In an election year like 2008, when an unpopular president has termed out and the nation is almost universally calling for “change,” when voter registration is breaking all-time records and the ethnic and gender barriers to public office have all but collapsed, the desire for citizens to make their mark on posterity is only natural.
For the über-ambitious few, that means running for office, whether they have a Popsicle’s chance in hell or not.
Several hopefuls never saw their names offered up to citizens, in part because of their own inexperience but also because of internal party politics and New Mexico’s restrictive ballot-access laws.
If SFR issued runners-up awards in this category, Mekah Gordon, the feisty transgender educator, would deserve fond acknowledgment for her brief bid for retiring state Sen. John Grubesic’s, D-Santa Fe, seat. She tentatively switched her campaign to the House race when state Rep. Peter Wirth, D-Santa Fe, announced he was interested in succeeding Grubesic. But after discussions with party leaders, Gordon opted to let her opponent and fellow newcomer Brian Egolf run unchallenged.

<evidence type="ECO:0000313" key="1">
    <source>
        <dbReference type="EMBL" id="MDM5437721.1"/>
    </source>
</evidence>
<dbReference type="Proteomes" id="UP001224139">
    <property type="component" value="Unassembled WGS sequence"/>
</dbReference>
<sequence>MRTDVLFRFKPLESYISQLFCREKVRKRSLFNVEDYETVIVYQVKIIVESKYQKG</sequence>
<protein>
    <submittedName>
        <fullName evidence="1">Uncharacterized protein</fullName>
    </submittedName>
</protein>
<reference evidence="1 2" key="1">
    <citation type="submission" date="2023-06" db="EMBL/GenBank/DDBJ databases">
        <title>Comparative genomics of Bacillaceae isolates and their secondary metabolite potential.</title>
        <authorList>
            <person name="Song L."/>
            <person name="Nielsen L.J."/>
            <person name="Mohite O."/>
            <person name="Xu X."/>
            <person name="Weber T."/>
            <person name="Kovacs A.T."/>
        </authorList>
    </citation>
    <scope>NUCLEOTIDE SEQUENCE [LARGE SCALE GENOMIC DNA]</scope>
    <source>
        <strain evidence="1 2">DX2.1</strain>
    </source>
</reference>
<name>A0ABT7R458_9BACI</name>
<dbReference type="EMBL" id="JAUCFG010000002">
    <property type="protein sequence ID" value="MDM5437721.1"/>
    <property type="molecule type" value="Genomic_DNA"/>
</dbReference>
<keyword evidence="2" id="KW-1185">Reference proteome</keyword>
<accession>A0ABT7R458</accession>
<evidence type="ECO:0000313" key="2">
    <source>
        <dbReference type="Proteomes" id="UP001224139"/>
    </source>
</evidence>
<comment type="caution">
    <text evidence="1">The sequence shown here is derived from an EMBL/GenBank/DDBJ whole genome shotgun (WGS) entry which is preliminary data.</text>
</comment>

Leland Lehrman, the grizzly bearded editor of The Sun News, also earns props for his failed bid for the US Senate. Lehrman announced his Democratic candidacy at the Roundhouse with a diatribe on 9.11 Truth. Lehrman tells SFR he dropped out due to family and personal conflicts, but he also faced challenging odds going up against US Rep. Tom Udall, D-NM, in the Democratic primary.
But in first place, SFR names Tom Benavides, the eye-patch-sporting Democrat-turned-Republican former state senator who aimed to rival Reps. Heather Wilson, R-NM, and Steve Pearce, R-NM, in the Republican race to replace conservative icon US Sen. Pete Domenici. Benavides allowed himself to be the subject of one of SFR’s first YouTube experiments (sfreporter.tv), even deigning to reveal, on camera, the football-cleat injury behind his eye-patch.
In the end, Benavides tells SFR he came up 30 signatures short of the candidate requirement. That was a disappointment, he says, though he was glad to see Pearce win the nomination over Wilson, who he described as a “liberal” and a “carpetbagger” throughout his short-lived campaign.
Benavides says he’ll be back in two years to run for governor and he won’t repeat his mistakes. For the record, the mistake was his signature count, not his candidacy.